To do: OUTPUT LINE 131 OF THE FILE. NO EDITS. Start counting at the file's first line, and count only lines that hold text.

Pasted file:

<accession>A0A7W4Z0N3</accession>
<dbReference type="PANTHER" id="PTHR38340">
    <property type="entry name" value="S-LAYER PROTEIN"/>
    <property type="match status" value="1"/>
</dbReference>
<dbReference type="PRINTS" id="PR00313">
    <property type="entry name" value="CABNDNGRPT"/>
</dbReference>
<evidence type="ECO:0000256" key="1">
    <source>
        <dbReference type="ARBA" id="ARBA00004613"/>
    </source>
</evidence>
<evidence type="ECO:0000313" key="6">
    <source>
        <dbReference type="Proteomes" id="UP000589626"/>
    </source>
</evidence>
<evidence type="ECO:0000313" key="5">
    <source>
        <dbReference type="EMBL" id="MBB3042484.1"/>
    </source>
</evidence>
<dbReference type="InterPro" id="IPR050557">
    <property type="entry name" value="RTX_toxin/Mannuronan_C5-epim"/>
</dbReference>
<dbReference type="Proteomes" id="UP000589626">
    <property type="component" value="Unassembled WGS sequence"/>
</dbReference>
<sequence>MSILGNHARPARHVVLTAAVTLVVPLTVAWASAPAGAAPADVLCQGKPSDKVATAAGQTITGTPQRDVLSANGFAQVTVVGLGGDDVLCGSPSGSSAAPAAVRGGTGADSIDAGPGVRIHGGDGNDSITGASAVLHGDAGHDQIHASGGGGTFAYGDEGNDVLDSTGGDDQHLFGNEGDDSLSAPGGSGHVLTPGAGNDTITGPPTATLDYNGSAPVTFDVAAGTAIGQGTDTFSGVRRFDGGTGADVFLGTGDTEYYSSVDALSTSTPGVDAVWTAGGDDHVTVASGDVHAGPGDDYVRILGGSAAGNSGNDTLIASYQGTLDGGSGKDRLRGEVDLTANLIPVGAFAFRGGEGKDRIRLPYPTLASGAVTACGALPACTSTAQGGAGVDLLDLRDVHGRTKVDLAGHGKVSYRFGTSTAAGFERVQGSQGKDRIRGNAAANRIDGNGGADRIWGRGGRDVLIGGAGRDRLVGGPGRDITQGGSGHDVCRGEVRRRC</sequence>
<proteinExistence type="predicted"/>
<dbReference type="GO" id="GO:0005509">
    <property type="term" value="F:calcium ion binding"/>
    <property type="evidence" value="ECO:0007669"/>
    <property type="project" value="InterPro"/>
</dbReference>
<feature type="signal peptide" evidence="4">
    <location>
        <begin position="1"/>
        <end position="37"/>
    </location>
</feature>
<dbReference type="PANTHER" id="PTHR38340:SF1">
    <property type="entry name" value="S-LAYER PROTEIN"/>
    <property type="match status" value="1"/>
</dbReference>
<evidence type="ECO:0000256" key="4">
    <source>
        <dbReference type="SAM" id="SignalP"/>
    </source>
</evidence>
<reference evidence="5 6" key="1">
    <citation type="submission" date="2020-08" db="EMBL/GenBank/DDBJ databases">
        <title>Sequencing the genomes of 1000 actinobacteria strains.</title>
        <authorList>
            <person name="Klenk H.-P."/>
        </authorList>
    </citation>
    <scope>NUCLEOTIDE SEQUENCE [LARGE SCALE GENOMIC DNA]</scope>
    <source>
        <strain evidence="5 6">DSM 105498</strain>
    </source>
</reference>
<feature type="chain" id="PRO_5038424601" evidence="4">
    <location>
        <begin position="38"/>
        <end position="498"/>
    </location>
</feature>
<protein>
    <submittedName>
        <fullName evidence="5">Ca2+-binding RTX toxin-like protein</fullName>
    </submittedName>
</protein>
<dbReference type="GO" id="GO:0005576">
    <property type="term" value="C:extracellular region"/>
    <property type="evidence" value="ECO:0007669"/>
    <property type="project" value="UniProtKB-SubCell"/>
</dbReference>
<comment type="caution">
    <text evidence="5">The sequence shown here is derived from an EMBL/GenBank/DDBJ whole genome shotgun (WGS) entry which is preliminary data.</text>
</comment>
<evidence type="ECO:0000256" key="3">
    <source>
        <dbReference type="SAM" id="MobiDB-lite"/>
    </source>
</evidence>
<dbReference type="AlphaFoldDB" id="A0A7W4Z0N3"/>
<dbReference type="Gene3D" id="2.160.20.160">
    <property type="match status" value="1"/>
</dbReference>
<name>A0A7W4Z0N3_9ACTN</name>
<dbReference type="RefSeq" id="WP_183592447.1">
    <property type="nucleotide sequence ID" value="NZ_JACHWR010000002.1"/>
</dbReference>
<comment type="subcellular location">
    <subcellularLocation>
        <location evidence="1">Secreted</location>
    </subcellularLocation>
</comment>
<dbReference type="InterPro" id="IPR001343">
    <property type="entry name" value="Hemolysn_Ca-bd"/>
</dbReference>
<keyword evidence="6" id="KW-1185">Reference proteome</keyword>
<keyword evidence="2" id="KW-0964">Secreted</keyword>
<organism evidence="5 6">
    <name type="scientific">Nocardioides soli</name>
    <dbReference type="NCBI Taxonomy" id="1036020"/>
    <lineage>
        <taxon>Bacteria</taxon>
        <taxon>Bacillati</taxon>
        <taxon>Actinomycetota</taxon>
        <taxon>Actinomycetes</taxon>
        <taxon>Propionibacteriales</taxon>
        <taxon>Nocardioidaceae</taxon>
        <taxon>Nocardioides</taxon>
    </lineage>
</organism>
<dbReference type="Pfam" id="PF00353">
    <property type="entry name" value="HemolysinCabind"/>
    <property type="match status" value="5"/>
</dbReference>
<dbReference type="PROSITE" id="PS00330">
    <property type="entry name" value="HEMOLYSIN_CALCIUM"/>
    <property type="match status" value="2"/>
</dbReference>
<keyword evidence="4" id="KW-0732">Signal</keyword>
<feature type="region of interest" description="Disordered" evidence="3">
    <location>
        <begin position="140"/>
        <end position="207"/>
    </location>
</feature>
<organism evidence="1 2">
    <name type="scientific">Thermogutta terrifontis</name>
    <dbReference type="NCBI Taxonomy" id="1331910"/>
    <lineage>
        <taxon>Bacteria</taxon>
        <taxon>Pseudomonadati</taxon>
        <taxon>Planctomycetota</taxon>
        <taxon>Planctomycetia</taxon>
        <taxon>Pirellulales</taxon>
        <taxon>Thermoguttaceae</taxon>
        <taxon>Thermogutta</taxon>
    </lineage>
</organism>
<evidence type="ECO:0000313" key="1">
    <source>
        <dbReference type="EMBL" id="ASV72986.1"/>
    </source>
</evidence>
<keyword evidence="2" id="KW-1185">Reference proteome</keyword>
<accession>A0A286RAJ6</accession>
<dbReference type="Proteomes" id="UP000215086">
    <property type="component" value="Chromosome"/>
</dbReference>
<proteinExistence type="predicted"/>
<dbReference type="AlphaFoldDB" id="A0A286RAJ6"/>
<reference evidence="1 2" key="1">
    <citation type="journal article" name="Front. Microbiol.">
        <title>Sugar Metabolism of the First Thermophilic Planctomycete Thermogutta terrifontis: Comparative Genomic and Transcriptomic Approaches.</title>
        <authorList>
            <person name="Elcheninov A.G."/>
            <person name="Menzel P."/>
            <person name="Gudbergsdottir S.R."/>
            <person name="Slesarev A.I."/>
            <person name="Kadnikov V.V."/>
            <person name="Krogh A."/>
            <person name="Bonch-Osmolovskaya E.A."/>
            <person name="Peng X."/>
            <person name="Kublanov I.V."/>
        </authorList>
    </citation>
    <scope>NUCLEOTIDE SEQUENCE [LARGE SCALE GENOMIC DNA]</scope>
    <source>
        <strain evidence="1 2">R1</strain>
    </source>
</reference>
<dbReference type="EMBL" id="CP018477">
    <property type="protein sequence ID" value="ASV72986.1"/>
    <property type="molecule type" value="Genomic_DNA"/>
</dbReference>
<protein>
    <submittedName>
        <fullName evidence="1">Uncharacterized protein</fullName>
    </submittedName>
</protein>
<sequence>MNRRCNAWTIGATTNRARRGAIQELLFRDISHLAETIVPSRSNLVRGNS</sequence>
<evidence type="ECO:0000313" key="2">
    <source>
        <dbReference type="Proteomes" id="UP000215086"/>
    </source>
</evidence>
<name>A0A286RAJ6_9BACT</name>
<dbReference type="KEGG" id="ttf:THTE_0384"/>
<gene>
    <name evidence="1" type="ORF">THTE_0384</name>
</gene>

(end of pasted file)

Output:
        <end position="207"/>